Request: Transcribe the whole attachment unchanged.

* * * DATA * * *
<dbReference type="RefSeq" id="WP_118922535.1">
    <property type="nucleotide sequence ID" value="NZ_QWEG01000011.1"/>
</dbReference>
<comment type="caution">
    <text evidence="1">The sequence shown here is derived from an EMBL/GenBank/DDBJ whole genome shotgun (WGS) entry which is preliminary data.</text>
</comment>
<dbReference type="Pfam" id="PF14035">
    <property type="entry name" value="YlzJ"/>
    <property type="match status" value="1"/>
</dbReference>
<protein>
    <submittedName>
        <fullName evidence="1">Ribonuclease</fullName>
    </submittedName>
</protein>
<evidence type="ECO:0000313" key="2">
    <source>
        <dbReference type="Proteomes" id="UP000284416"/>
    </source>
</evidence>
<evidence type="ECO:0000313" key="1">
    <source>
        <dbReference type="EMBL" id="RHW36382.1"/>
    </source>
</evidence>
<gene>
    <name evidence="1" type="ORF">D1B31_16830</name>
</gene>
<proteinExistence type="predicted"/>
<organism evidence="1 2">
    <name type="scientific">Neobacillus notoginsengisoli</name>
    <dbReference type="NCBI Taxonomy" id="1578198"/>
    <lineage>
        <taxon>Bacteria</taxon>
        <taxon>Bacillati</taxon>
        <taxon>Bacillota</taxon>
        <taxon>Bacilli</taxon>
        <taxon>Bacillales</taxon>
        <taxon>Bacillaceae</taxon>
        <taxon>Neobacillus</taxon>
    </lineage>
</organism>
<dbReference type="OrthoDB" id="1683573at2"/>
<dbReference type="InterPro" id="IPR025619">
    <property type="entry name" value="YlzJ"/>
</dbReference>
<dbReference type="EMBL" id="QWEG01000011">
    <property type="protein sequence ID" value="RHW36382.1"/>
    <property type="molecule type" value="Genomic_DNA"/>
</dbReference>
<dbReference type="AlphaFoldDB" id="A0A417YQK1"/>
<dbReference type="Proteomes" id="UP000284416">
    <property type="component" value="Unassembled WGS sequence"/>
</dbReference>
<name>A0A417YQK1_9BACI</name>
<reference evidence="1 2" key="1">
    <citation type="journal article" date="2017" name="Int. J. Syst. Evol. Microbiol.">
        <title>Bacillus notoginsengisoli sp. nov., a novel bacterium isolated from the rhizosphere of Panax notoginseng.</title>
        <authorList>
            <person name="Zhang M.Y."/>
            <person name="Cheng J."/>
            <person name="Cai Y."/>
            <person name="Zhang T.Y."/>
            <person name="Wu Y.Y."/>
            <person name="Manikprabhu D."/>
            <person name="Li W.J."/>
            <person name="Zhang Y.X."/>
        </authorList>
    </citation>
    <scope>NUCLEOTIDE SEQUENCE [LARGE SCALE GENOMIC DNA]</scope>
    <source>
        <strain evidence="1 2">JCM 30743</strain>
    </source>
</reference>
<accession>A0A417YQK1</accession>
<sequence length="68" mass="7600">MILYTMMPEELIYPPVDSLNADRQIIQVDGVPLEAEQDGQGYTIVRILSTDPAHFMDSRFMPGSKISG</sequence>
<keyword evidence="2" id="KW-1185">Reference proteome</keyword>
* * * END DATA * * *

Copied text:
<dbReference type="RefSeq" id="WP_118922535.1">
    <property type="nucleotide sequence ID" value="NZ_QWEG01000011.1"/>
</dbReference>
<comment type="caution">
    <text evidence="1">The sequence shown here is derived from an EMBL/GenBank/DDBJ whole genome shotgun (WGS) entry which is preliminary data.</text>
</comment>
<dbReference type="Pfam" id="PF14035">
    <property type="entry name" value="YlzJ"/>
    <property type="match status" value="1"/>
</dbReference>
<protein>
    <submittedName>
        <fullName evidence="1">Ribonuclease</fullName>
    </submittedName>
</protein>
<evidence type="ECO:0000313" key="2">
    <source>
        <dbReference type="Proteomes" id="UP000284416"/>
    </source>
</evidence>
<evidence type="ECO:0000313" key="1">
    <source>
        <dbReference type="EMBL" id="RHW36382.1"/>
    </source>
</evidence>
<gene>
    <name evidence="1" type="ORF">D1B31_16830</name>
</gene>
<proteinExistence type="predicted"/>
<organism evidence="1 2">
    <name type="scientific">Neobacillus notoginsengisoli</name>
    <dbReference type="NCBI Taxonomy" id="1578198"/>
    <lineage>
        <taxon>Bacteria</taxon>
        <taxon>Bacillati</taxon>
        <taxon>Bacillota</taxon>
        <taxon>Bacilli</taxon>
        <taxon>Bacillales</taxon>
        <taxon>Bacillaceae</taxon>
        <taxon>Neobacillus</taxon>
    </lineage>
</organism>
<dbReference type="OrthoDB" id="1683573at2"/>
<dbReference type="InterPro" id="IPR025619">
    <property type="entry name" value="YlzJ"/>
</dbReference>
<dbReference type="EMBL" id="QWEG01000011">
    <property type="protein sequence ID" value="RHW36382.1"/>
    <property type="molecule type" value="Genomic_DNA"/>
</dbReference>
<dbReference type="AlphaFoldDB" id="A0A417YQK1"/>
<dbReference type="Proteomes" id="UP000284416">
    <property type="component" value="Unassembled WGS sequence"/>
</dbReference>
<name>A0A417YQK1_9BACI</name>
<reference evidence="1 2" key="1">
    <citation type="journal article" date="2017" name="Int. J. Syst. Evol. Microbiol.">
        <title>Bacillus notoginsengisoli sp. nov., a novel bacterium isolated from the rhizosphere of Panax notoginseng.</title>
        <authorList>
            <person name="Zhang M.Y."/>
            <person name="Cheng J."/>
            <person name="Cai Y."/>
            <person name="Zhang T.Y."/>
            <person name="Wu Y.Y."/>
            <person name="Manikprabhu D."/>
            <person name="Li W.J."/>
            <person name="Zhang Y.X."/>
        </authorList>
    </citation>
    <scope>NUCLEOTIDE SEQUENCE [LARGE SCALE GENOMIC DNA]</scope>
    <source>
        <strain evidence="1 2">JCM 30743</strain>
    </source>
</reference>
<accession>A0A417YQK1</accession>
<sequence length="68" mass="7600">MILYTMMPEELIYPPVDSLNADRQIIQVDGVPLEAEQDGQGYTIVRILSTDPAHFMDSRFMPGSKISG</sequence>
<keyword evidence="2" id="KW-1185">Reference proteome</keyword>